Ethical issues needs to be structured in a more clear and concise format, its too much writing in one block and isnt clear to the point. Its hard to tell what your key points of argument are. I also dont think using questions to the audience is a good idea, you should more so just be presenting the issues to be thought about but using hard evidence to present them instead of using rhetorical questions to just put the ideas out there. You should also mention one of the KEY ethical issues about amnniocentesis = ABORTION. Theres also no references in that section.

In current research that paragraph reads exactly like in the article you referenced, we have to write it in our own words or its plagiarism. And whilst copying it you made a mistake the article says the stem cells do NOT form tumors in vivo (whatever that means which should be explained on the project page) and you wrote that they do form tumors.

I hope you'll at least edit it more than a few hours before the final assessment is due.

See you in the lab.

--Mark Woods 11:14, 15 September 2010 (UTC)

yea soz lack of references is my bad, i havnt dont it this week coz i kinda got a mid session on friday ive bin concentrating on.

c u tomo =)

--z3292208 11:09, 15 September 2010 (UTC)

Yeah i think its looking good, slight lack of references but we can fix that after i guess. and we should prob polish it up a bit and make sure it reads heaps smoothly but we can do that after i guess. hmmm missing sections does not look good tho! looking forward to seeing everyone at the lab tomorrow. see u then

--z3254753 10:31, 15 September 2010 (UTC)

ok last nite before peer review, do we need anythin else to do? i think it looks very gud for peer review, besides the missing sections:S we can change and add after peer review of course

--z3254753 13:23, 14 September 2010 (UTC)

yea. dont worry, mayb its just my computer lol

--z3292208 10:55, 14 September 2010 (UTC)

The actual heading "Risks"? It looks normal on my page...

--z3254753 09:26, 14 September 2010 (UTC)

nah its better like that :)

another lil detail i tried to fix was that the "risks" heading is pushed over from the picture. how do we fix that?

--z3292208 06:07, 13 September 2010 (UTC)

Hey also hope you dont mind i made ur pie pic a little bigger cos i thought it would look good like that but feel free to change it back if you want!

--z3292208 03:38, 13 September 2010 (UTC)

Oh sorry lol i forgot to tell u, he mentioned it in the last lab

Hey also that pie diagram you put in maybe make it as a thumbnail and add a caption to the bottom of it saying what it is?

Cant believe out of all the disorders mentioned you had to put that picture up!

--z3254753 00:19, 13 September 2010 (UTC)

omg y ddnt u tell me! i thought we had to hav it done for peer assement today :S. thats much better though =)

--z3292208 22:13, 12 September 2010 (UTC)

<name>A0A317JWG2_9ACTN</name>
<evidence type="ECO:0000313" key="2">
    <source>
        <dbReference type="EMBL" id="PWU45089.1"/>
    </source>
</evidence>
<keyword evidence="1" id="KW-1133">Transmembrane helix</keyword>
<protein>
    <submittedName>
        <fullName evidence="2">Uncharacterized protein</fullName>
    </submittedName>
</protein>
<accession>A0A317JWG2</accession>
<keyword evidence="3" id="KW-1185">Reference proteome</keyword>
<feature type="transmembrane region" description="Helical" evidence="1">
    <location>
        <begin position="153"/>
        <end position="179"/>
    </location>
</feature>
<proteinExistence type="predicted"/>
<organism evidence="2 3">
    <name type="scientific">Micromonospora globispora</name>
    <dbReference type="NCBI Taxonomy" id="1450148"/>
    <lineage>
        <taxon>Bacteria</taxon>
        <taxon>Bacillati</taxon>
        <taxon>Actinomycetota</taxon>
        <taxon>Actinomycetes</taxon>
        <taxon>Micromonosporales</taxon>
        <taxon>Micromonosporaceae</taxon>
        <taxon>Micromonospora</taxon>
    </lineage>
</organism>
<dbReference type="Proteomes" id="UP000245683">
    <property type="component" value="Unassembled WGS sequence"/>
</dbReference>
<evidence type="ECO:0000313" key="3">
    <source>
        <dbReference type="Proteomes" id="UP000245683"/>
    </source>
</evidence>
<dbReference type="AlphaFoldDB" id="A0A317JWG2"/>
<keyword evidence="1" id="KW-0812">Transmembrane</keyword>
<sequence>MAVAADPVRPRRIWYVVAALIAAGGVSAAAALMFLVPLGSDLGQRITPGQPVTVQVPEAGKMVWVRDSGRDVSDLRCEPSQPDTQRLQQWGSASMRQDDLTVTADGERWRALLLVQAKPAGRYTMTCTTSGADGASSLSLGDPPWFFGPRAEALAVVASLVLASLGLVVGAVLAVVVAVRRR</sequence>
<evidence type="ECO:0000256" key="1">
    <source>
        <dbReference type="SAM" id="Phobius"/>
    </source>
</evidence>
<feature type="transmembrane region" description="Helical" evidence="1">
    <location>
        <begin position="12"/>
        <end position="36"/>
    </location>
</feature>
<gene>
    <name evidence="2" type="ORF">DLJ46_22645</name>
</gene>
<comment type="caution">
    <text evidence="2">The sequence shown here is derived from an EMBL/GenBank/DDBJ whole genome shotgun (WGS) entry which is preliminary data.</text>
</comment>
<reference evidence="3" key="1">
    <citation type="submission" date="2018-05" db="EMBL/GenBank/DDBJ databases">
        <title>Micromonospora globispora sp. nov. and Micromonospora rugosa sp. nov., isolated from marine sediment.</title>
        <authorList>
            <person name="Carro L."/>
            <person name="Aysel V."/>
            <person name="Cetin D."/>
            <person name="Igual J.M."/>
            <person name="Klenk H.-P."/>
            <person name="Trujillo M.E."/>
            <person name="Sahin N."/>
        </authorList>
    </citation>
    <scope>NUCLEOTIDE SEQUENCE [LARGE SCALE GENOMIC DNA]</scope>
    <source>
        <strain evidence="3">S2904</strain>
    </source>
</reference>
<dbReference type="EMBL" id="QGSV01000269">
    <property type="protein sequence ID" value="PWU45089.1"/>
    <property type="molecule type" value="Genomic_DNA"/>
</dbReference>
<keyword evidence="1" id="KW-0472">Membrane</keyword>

Hey mark your section is looking good.

I really dont think we should put those other sections up they dont read well at all.

Also mark said to us in the last lab that you missed that the beginning of this thursdays lab is the last time we're allowed to edit our pages and from then the peer assessments start and we have until the following lab to assess everyone elses group project so we have until then, hopefully before then we'll get a reply back from mark or . And also other groups have missing sections so they must have people missing too

--z3254753 13:52, 12 September 2010 (UTC)

so this is what i have, i think its gud enough for peer assessment. I plan to add more to disorders, both chromosomal n neural tube defects are gonna get more info on the main ones. I also want to expand on my table with more disorders and student made drawing of tree diagram catagorizing chromosomal defects.

Tegan, do you think this is enough for tomorrow?

And im ripping straight from the discussion page just to have something other the other headlines, it will b more embarrassing to have blank sections, so i figured well throw in wat he was planning to write

--z3254753 11:01, 12 September 2010 (UTC)

yes they can be, such as Klinefelter's syndrome, i think thats wat i sed isnt it?

he got bak to my first email from like wednesday last week n sent an email, i hav since sent a couple of msgs which hasnt resulted in anything, i dont know wat to do!

--z3292208 10:25, 12 September 2010 (UTC)

Hey i read the chromosomal disorders bit you added about translocations etc, cant disorders also be genetic like sex linked diseases carried on the X chromosome?

Has mark gotten back to you at all? He's away this week too which is a bugger...

And yes a very nice moustache lol

--z3254753 04:46, 12 September 2010 (UTC)

dr murray barr had a glorious moustache lol

--z3254753 03:00, 12 September 2010 (UTC)

haha yea it makes things a little easier :) just check out wen looking wat kind of licensing it has

--z3292208 02:46, 12 September 2010 (UTC)

Oh geez why couldnt you warn me before! yeah thats heaps good, so much easier.

--Mark Woods 02:44, 12 September 2010 (UTC)

Check out the copyright details

yes i guess its not straying from the topic.

--z3292208 02:27, 12 September 2010 (UTC)

I dont think thats straying too far at all cos those are the exact things amniocentesis prevents so it just shows how useful the procedure is!

actually pics of what goes wrong during amniocentesis would be good too (i.e in risks).

how can you use that photo? cos its from wikipedia? hmmm.... giving me some ideas lol

--Mark Woods 02:10, 12 September 2010 (UTC)

It freaked me out too! We can actually use that image on our page if we want lol thanks for the picture ideas.

I will be expanding on the disorders section, and its a good idea to include photos of ppl wit the ssyndromes look like. Im only concerned about straying to far from the amniocentesis topic?

--z3292208 01:56, 12 September 2010 (UTC)